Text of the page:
Tadej Pogacar dominates time trial to strike major Tour de France blow

Tadej Pogacar landed the first real blow in the battle for final victory in the 2021 Tour de France, winning the 27.2 kilometre individual time trial from Change to Laval and almost lifting the race leader’s yellow jersey from the shoulders of Mathieu van der Poel (Alpecin-Fenix).

Although the Dutch rider clung on to the race lead by a mere eight seconds, UAE-Team Emirates’ prodigy was almost as irresistible on the rolling roads of the Mayenne as he had been in his spectacular race-winning climb to La Planche des Belles Filles last autumn.

Pogacar, best known for his climbing, rather than his time trialling skills, admitted that he hadn’t expected to distance his rivals so markedly.

“I was in the wind tunnel [last spring] and learned a lot. But [before] I definitely made some mistakes,” he said. “Now I have found a balance. We did a good job with my positioning, so I’m pretty happy with the development.”

As the defending Tour champion took the day’s honours, the battle for supremacy in the general classification came into focus as the peloton readied itself for the long haul east towards this weekend’s first Alpine stage, from Oyonnax to Le Grand Bornand.

Clinging on in the Slovenian’s wake are most of his rivals. Richard Carapaz of Ineos Grenadiers now trails by 1:36, 2020 runner-up, Primoz Roglic, is 1:40 behind his compatriot, and 2018 winner, Geraint Thomas, has been distanced by 1:46 . The four-pronged leadership strategy of Thomas’s team appears to already have been dismantled.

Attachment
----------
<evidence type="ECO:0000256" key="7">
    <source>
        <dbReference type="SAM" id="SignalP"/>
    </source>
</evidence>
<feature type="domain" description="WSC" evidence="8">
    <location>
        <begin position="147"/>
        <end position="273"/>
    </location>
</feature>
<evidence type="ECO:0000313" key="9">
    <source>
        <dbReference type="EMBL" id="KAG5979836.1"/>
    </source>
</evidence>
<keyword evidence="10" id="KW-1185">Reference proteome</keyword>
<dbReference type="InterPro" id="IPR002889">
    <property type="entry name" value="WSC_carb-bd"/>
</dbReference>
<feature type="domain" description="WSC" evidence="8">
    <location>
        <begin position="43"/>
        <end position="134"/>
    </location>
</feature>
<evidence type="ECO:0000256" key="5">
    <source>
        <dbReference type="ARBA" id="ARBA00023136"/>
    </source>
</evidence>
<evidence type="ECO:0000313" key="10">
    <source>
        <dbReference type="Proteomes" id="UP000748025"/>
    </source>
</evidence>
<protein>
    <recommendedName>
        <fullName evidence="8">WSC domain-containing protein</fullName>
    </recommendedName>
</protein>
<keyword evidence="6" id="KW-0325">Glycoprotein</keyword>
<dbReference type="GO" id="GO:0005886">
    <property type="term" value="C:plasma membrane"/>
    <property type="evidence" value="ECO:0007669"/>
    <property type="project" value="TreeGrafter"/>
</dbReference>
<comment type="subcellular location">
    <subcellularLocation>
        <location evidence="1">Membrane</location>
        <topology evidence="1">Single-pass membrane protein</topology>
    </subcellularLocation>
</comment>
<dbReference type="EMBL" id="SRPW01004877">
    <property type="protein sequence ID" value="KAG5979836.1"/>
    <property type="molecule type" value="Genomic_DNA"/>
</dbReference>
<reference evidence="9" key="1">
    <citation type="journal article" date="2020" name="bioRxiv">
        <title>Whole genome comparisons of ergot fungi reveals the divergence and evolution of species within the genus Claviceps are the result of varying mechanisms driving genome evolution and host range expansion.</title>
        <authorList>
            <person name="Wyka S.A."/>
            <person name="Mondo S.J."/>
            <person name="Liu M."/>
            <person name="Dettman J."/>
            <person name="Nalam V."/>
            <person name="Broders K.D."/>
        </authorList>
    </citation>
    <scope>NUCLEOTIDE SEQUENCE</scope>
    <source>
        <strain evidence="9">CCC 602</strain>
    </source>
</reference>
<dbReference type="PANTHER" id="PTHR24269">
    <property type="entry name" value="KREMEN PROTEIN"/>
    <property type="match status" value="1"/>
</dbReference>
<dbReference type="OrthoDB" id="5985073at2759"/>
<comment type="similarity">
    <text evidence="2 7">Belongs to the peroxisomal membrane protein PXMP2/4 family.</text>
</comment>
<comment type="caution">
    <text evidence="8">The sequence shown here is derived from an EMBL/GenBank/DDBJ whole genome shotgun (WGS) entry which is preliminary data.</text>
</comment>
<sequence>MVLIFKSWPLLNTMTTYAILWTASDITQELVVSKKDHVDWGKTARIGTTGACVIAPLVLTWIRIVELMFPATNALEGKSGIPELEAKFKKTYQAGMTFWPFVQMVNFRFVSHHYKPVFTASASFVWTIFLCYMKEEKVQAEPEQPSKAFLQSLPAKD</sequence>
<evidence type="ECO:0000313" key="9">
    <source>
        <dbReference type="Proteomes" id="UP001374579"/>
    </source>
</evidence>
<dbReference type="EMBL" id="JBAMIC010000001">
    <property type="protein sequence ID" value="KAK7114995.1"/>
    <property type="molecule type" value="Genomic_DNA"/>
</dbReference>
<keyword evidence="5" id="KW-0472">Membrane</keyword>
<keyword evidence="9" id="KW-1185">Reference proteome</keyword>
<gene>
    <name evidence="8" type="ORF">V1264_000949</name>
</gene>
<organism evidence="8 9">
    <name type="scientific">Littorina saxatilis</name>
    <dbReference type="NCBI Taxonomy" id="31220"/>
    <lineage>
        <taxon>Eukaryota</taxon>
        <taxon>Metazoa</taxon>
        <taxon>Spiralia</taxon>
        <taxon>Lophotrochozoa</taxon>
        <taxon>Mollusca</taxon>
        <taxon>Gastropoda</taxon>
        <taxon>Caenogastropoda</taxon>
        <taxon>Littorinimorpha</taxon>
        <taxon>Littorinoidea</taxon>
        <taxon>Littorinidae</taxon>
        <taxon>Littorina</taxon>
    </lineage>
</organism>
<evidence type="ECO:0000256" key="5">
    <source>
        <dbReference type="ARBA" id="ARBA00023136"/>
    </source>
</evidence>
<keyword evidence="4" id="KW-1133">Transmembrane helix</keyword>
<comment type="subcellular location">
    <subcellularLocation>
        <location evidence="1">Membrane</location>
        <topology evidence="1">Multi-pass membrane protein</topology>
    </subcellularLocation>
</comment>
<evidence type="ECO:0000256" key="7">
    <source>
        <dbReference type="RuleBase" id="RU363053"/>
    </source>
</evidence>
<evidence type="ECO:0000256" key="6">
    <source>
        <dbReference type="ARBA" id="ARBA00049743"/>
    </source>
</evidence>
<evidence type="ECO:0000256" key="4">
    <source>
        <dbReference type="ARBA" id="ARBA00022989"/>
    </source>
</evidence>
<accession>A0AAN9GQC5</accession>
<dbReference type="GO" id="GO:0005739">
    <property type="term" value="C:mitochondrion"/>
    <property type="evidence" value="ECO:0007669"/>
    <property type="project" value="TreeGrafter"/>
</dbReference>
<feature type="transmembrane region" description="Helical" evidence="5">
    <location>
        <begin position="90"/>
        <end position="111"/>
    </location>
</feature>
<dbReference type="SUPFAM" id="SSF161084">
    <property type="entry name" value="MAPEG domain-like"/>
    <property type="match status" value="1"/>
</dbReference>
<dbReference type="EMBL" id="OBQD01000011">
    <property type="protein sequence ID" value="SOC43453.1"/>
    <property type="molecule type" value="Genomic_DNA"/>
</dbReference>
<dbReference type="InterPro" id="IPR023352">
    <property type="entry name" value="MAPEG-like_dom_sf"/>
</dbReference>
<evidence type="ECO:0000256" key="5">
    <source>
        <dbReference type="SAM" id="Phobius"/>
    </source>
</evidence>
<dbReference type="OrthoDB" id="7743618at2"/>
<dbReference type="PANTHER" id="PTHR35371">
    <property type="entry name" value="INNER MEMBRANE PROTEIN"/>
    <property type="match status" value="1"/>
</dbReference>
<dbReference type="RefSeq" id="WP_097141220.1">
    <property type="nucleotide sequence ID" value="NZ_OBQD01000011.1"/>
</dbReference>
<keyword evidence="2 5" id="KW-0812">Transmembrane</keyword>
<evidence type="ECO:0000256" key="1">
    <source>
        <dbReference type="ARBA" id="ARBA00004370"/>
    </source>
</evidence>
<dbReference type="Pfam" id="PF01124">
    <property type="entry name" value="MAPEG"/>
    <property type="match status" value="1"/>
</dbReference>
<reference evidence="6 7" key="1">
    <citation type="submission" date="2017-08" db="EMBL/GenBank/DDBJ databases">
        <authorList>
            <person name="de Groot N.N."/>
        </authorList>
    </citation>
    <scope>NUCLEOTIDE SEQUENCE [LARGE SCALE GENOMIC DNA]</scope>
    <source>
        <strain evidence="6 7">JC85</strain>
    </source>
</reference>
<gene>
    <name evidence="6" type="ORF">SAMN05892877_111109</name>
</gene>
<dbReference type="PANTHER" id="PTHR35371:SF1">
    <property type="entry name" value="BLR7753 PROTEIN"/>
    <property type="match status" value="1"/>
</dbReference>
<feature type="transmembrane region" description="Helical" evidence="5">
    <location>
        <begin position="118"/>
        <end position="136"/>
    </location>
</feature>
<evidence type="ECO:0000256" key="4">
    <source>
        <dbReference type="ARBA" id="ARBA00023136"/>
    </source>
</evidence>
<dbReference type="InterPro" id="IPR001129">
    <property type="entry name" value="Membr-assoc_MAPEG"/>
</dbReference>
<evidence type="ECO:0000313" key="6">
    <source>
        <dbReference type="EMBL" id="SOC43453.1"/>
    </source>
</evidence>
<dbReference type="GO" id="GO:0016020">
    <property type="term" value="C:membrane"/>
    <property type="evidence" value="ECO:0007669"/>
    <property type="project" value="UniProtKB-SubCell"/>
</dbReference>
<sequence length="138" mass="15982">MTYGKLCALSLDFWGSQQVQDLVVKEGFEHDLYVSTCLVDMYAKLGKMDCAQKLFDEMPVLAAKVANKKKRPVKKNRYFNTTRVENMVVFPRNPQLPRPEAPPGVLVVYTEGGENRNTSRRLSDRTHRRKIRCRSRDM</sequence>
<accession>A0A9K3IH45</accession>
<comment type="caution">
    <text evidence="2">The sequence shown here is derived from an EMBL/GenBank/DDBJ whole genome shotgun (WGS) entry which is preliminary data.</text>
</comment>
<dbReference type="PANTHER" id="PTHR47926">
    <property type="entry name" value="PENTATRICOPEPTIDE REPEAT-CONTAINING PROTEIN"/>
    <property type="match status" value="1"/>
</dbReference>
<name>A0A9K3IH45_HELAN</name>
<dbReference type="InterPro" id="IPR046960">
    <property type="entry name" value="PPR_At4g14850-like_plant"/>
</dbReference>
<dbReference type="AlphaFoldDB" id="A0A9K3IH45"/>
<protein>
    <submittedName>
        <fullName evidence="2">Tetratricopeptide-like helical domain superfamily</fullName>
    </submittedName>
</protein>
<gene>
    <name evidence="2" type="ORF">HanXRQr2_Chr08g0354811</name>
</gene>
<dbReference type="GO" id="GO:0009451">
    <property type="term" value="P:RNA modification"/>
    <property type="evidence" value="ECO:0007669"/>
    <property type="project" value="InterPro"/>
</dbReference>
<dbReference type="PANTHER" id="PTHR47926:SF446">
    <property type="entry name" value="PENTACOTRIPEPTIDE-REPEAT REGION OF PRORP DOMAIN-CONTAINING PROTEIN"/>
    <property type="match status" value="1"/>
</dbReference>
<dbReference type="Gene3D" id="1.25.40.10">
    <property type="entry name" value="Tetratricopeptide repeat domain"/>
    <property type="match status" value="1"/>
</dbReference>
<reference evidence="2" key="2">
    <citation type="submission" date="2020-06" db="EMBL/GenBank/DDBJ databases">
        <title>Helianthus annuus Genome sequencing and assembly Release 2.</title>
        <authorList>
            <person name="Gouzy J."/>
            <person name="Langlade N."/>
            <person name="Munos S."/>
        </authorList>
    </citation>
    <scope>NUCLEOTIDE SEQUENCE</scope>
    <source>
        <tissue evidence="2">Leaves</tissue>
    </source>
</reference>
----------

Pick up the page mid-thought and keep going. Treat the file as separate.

“Obviously Pogacar’s in the strongest position,” Thomas said. “But as we have seen in the first three or four days so far, a lot can happen and change.”

“It’s open,” Thomas maintained. “It’s all to play for.”

Yet there is no doubt that the 21-year-old was the big winner and, with another time trial on the eve of the final stage in Paris, the omens are not good for those seeking to dethrone him. Thomas, who struggled to overcome the continuing pain from the right shoulder that he dislocated on stage three to Pontivy, vowed to fight on.

“I think I rode the best I could,” the Welshman said. “My shoulder didn’t feel 100% but I don’t want to bang on about that. I tried to do what I could and it wasn’t enough. I think it was decent enough pacing, just not enough power.”

“I woke up this morning and felt terrible, to be honest, but once I got going, it loosened up a bit and was better. But it’s one of those things. You just have to crack on and deal with it and just keep fighting.”

The Tour’s first time trial proved a tough test for Chris Froome, hampered by the injuries he sustained in the mass pile-up on stage one. The four-time Tour winner finished 121st on the stage and, despite a solid performance, remains among the lowliest ranked in the peloton.

“Each day’s getting better,” he said, “Today was quite nice, just to be [racing] on my own, especially after a few stressful stages. It wasn’t an all out effort, probably around 85%, but it was nice just to open up a little bit, push a little. But, day by day, things are improving.”

Froome, like many in the peloton, is still the nursing the aftermath of his high-speed fall on the road to Landernau. “I’ve got a lot of dark bruising on my upper leg, and my chest, but I don’t think I’m the only one in the peloton with aches and pains. A lot of guys have come down these last few days and looking around, I can’t ever remember seeing so many injured riders. It’s pretty scary.”

Meanwhile, the mystery spectator blamed for last Saturday’s first mass crash on the road to Landernau has been found and arrested, according to reports in France, although race organisers ASO and the French prosecutors office declined to confirm the arrest.

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